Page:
U.S. cities vote no on Iraq war
January/February 2003

Washington, DC--More than 35 U.S. City Councils from Baltimore to Detroit, from Philadelphia to Kalamazoo, have passed resolutions opposing war in Iraq. Anti-war resolutions are pending in many more communities, from Chicago to Houston and all points in between. Faced with crushing budget deficits, safety concerns about urban terrorist attacks that might accompany a strike against Iraq, and the prospect of their constituents fighting a costly and bloody war, growing numbers of City Councils have passed public resolutions that express mainstream American concerns about a possible war in the Middle East and its domestic repercussions.

The effort to give voice to millions of American citizens through these resolutions is being organized and facilitated by Cities for Peace, a coalition that includes the Institute for Policy Studies, the Education for Peace in Iraq Center, the National Priorities Project, chapters of the American Friends Service Committee and other grassroots organizations, student groups and faith-based organizations, which are facilitating the drafting and passing of the resolutions. Similar resolutions are being passed by student council bodies, faculty senates, major labor unions and church boards around the country.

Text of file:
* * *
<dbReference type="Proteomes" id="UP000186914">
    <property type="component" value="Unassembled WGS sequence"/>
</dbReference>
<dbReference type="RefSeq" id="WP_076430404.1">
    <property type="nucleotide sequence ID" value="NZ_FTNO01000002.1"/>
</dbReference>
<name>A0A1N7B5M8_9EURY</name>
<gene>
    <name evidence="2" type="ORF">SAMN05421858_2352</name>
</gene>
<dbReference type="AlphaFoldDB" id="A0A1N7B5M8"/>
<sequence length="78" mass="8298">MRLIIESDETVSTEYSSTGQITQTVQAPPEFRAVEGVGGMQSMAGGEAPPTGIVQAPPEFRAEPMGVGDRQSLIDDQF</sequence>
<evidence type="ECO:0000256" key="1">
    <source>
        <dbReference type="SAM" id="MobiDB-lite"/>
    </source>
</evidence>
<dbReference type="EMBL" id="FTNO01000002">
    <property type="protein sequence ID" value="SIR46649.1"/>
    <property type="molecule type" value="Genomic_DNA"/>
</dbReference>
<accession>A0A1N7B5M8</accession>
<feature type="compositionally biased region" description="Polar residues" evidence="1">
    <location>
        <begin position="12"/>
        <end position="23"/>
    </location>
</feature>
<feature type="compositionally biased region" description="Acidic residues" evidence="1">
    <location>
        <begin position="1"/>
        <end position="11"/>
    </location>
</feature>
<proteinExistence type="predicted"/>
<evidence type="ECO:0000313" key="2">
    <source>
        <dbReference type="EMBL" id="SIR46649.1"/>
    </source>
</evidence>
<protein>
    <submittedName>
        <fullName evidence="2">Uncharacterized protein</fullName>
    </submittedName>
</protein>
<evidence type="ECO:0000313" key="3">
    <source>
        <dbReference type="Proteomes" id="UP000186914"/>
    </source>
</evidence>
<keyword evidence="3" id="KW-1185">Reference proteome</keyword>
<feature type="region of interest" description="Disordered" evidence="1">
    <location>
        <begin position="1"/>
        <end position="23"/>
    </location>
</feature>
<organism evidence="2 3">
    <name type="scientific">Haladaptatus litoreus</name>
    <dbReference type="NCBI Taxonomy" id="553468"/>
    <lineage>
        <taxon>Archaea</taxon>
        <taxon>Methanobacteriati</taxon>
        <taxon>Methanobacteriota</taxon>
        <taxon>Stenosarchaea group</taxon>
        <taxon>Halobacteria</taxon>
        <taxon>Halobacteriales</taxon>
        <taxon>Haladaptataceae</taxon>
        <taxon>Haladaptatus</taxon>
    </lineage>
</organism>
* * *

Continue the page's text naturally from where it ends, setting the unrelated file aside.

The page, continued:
While the resolutions differ in emphasis and wording from city to city, all highlight how taxpayers, city and state budgets, and critical social services will be hard hit by the costs of a war with Iraq. The resolutions note the link between U.S. foreign and domestic policies, and assert that citizens have the right and responsibility to speak out on all issues that affect America. "Foreign policy can no longer be just the purview of a secretive clique in the White House and Defense Department," says Karen Dolan, coordinator of Cities for Peace at the Institute for Policy Studies.

For further information on Cities For Peace, visit www.citiesforpeace.org.

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